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Kansas City metro registered nurse says not all COVID-19 breakthrough cases reported to CDC

COVID-19
Posted at 7:01 PM, Jul 19, 2021
and last updated 2021-07-19 20:01:02-04

KANSAS CITY, Mo.  — Not all COVID-19 breakthrough cases – which are being reported in the Kansas City metro – are reported to the Centers for Disease Control and Prevention, according to one area health care professional.

The CDC defines a breakthrough case as someone testing positive for the virus more than two weeks after being fully vaccinated. However, the definition is different when it comes to hospitals reporting cases.

Officials at the University of Kansas Health System report breakthrough cases to the Kansas Department of Health and Environment, which, in turn, reports them to the CDC. But Lance Williamson, infection prevention and control manager, said the CDC now only requires hospitals to report breakthrough cases where someone is hospitalized or dies.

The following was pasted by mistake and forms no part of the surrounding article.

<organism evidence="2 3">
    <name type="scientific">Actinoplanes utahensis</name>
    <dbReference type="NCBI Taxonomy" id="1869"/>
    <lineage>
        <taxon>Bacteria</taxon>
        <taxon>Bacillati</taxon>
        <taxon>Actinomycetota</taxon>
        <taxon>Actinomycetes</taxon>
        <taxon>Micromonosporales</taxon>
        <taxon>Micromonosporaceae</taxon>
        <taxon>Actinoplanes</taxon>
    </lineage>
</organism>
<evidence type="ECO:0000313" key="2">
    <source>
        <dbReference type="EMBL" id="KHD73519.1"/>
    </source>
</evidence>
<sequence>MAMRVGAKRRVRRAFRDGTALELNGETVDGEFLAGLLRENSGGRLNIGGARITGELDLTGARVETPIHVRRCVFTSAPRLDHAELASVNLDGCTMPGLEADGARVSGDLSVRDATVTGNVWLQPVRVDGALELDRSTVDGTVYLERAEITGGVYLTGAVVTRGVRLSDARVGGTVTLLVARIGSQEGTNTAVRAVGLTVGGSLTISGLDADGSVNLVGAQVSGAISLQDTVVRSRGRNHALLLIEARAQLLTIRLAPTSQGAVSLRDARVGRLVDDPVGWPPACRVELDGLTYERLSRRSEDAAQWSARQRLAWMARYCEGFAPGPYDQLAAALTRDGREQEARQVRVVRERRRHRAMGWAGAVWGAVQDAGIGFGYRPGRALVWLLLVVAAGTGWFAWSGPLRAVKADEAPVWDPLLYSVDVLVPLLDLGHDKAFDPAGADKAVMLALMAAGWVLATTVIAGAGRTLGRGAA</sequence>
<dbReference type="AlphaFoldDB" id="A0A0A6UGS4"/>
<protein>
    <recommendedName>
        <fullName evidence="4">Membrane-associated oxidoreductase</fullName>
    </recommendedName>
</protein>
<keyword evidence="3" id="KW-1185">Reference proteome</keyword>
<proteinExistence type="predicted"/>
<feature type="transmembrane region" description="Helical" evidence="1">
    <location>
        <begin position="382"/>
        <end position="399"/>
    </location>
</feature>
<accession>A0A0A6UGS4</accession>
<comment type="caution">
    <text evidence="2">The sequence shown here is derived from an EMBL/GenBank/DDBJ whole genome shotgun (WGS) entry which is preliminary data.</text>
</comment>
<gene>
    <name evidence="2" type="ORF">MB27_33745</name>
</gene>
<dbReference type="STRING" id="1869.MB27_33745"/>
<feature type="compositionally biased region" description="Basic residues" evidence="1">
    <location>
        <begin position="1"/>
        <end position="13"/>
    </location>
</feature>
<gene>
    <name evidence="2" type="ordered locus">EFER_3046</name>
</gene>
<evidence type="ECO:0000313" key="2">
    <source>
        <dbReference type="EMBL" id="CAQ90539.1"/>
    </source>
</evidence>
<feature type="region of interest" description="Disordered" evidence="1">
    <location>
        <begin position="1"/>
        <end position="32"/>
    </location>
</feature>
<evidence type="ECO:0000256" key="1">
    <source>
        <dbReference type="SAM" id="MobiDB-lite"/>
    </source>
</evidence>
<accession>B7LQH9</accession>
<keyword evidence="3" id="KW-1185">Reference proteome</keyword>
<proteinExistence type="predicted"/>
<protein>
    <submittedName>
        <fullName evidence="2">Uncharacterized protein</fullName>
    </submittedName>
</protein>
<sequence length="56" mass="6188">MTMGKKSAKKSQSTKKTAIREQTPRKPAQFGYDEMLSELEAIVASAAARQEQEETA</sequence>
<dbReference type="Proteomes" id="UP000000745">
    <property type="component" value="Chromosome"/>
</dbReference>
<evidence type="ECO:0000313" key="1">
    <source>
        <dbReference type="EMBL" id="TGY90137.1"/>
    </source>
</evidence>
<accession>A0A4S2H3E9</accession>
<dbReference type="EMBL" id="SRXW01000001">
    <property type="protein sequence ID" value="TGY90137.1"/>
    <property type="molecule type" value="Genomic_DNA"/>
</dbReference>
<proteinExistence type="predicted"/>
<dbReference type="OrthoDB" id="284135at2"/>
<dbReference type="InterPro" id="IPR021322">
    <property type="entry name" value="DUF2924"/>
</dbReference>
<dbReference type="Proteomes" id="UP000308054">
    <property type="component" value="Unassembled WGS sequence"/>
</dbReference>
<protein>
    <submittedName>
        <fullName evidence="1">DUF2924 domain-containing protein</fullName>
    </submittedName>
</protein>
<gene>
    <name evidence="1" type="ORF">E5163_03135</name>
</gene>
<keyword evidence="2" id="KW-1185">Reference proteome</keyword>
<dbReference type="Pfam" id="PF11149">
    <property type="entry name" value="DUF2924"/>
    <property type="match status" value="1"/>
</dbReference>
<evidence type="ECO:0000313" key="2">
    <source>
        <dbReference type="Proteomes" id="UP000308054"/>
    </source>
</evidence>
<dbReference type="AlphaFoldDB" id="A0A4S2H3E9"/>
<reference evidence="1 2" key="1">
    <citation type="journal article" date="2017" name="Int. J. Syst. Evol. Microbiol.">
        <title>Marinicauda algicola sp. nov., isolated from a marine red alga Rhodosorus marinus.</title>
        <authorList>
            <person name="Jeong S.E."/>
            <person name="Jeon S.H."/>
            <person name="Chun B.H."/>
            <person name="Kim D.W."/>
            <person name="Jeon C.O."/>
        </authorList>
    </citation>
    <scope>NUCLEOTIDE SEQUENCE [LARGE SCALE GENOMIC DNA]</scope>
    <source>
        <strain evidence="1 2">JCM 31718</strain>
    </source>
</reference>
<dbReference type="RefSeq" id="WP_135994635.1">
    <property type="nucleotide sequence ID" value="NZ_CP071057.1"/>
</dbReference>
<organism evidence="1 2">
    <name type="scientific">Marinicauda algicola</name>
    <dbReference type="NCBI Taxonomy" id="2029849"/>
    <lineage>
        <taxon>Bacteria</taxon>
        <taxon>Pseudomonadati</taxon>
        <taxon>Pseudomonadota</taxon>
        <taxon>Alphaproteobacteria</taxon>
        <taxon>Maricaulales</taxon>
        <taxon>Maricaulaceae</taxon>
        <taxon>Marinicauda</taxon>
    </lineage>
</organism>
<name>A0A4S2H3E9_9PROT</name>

"At the beginning, they were counting all the patients who had very mild illness or even asymptomatic and just had been tested for whatever reason, but that's no longer considered a breakthrough infection as far as national reporting," Williamson said.

Auarantine guidelines remain the same, regardless of vaccination status, according to Williamson.

"A positive test is a positive test," he said, "and when you don't have symptoms to go off of we still recommend that 10 days after that positive test that you isolate."

A University of Kansas Health System spokesperson said the hospital tracks breakthrough cases twice a week or so. On July 15, 16% of inpatients were fully vaccinated and all with significant medical history, including cancer, morbid obesity, cardiac, renal and lung problems.

Those cases are then sent off to be tested for the Delta variant.

Williamson said it is safe to assume it's the dominant variant in the hospital.

A spokesperson for Truman Medical Centers/University Health said there are currently 38 COVID-19 inpatients at both campuses. Of those, one was previously vaccinated.